Dr. Robert Lustig: Well I've been interested in medicine since I was a kid. I'm a neuroendocrinologist, which means I'm interested in how the brain controls the hormones in the body, and how those hormones ultimately control the brain in terms of behavior.
I probably got interested in this in seventh grade when I did a project on an area of the brain no one knew anything about called the hypothalamus. It turns out it's the seat of all hormonal control. And it's where the tracks that ultimately lead to obesity emanate from.
And it's an endocrine disorder, it's in my bailiwick, and it was my charge to do something about it.
Shawn Stevenson: Wow. You didn't know this, and before I even picked up your book we just did a show on cravings, and I talked about the appetite regulating network in the hypothalamus, was a part of the conversation.
And so I'm definitely just so grateful that you pioneered some of this conversation and getting it out there for people to get a better understanding of what this looks like.
But in this new project, one of the foundational pieces that you deconstruct for us in the book that I think is essential for protecting our mental health and physical health today in all that we're exposed to is the difference between reward and contentment.
So I want to talk about that, but first before you get to that, what was the inspiration personally for you doing this new project in 'The Hacking of the American Mind'?
Dr. Robert Lustig: Well ultimately we're going to talk about two biochemicals; we're going to talk about dopamine and serotonin. I was a post-doctoral fellow at the Rockefeller University back in the 1980's and so I knew about the connection between these two neurotransmitters in our brains, even back then.
But at that point in time, we didn't have the clinical studies, and we didn't have the neuroimaging in humans to be able to really make head or tail of what we had seen in the basic science in rats.
Well that has matured, that information has been moving forward over the last 25 to 30 years to the point where now the story is pretty clear, and very obviously we have a huge problem in this country with both addiction and depression.
We have the opioid crisis, we have the depression crisis which nobody talks about because people are on SSRIs (selective serotonin reuptake inhibitors) pretty much nonstop.
We are almost at 15% usage at this point, and it's affecting our mental health, and it is affecting our ability to pay for healthcare. And the entire healthcare debacle that we are currently embroiled in emanates from this issue.
The chronic metabolic diseases that we are paying for and can't ultimately afford are really just the outward manifestations of our conflict between this issue of reward and contentment.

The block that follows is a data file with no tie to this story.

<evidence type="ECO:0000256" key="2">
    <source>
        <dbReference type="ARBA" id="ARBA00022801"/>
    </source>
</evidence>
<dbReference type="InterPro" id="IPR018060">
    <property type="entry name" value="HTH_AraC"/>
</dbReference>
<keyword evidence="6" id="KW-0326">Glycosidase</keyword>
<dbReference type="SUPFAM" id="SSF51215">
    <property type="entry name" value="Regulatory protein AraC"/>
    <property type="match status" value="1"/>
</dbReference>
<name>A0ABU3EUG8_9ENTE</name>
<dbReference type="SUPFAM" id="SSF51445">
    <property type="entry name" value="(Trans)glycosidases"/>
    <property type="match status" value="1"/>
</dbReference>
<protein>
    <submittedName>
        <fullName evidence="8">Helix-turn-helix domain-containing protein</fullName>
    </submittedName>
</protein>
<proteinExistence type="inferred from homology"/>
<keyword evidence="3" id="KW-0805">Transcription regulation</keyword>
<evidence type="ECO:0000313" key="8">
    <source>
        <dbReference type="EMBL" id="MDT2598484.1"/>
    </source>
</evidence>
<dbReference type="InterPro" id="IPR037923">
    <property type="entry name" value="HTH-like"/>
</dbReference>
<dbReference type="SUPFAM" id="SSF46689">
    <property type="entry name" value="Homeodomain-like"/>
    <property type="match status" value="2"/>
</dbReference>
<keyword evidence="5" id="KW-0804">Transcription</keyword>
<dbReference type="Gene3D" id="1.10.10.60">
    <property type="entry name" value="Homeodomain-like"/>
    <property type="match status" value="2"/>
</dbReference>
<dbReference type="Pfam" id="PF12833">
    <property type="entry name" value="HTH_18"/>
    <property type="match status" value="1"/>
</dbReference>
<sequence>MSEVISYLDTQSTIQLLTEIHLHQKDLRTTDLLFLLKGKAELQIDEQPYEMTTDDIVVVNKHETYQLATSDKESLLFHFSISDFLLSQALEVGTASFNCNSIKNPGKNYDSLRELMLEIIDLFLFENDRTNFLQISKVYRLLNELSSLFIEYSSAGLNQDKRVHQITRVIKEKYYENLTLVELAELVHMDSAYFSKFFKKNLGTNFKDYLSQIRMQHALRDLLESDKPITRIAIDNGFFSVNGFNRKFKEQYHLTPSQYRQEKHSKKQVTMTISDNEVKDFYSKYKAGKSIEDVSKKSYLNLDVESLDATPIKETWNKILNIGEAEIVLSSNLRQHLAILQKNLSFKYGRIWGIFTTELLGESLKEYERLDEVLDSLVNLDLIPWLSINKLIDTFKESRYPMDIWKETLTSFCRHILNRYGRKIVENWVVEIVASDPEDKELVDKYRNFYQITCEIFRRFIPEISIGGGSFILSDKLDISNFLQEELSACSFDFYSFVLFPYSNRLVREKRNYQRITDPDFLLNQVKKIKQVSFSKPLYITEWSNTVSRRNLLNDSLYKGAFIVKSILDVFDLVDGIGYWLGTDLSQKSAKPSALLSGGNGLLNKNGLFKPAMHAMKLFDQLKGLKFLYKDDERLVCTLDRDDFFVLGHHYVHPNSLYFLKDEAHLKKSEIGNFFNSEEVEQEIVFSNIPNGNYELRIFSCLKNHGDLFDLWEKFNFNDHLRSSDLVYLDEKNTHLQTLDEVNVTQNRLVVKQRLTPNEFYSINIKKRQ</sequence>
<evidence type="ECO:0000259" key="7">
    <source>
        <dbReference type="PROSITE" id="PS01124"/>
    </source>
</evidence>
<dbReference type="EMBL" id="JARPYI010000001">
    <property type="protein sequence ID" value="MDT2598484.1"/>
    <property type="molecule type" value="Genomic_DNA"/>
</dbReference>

So in 2014 I was visiting a medical school and giving psychiatry grand rounds, and a lady who was in charge of their outpatient recovery program was giving me a tour.
And she herself was a reformed heroin addict, and I was asking her about the experience, and she said to me, "When I was shooting up, I was happy. What my new job has given me is pleasure."
And I looked at her and I said, "Wait a second." I said to myself, 'That's exactly wrong. She's got it exactly opposite.'
And I thought to myself, 'Gee maybe that's the reason this woman was an addict.' So I went back and talked to my colleagues and they said, "Oh yeah, yeah people mistake this all the time."
I said, 'You know, this is a book,' and here we are.
Shawn Stevenson: Wow. Wow. Well that was- part of the big process for me, and kind of waking up and seeing the big picture was how you articulated and broke down the difference between these two, and I think it's paramount for people.
That's such a great example right there, in talking about someone who's addicted to drugs, and how they perceive pleasure versus true contentment.
So can we kind of dive in and give people a context of what those two things are, and how to identify them better?
Dr. Robert Lustig: Absolutely. So in the book I equate pleasure with the reward system. There is an area of the brain called the reward system. The ground zero for the reward system is an area deep inside the brain called the nucleus accumbens, and it's where dopamine works.
Dopamine is the pleasure and learning neurotransmitter. 'This feels good, I want more.'
Conversely, there is another area of the brain where a different neurotransmitter is made called serotonin. And this is the contentment pathway, and contentment and happiness are relatively- I won't say synonymous, but certainly contentment is sort of the baseline level of happiness.
I mean there are different levels of happiness; rapture, and elation, and what have you. But contentment being sort of the basal level of happiness.
Now it turns out that serotonin innervates the entire brain in a different way than dopamine. These are two separate pathways, but it's how they interact that ultimately forms the nugget of truth in this story.
So let's parse these two terms; pleasure and happiness. Reward and contentment.
So pleasure is short-lived, happiness is long-lived. Pleasure is visceral, you feel it internally. Happiness is ethereal, it's something that is sort of above the neck as it were.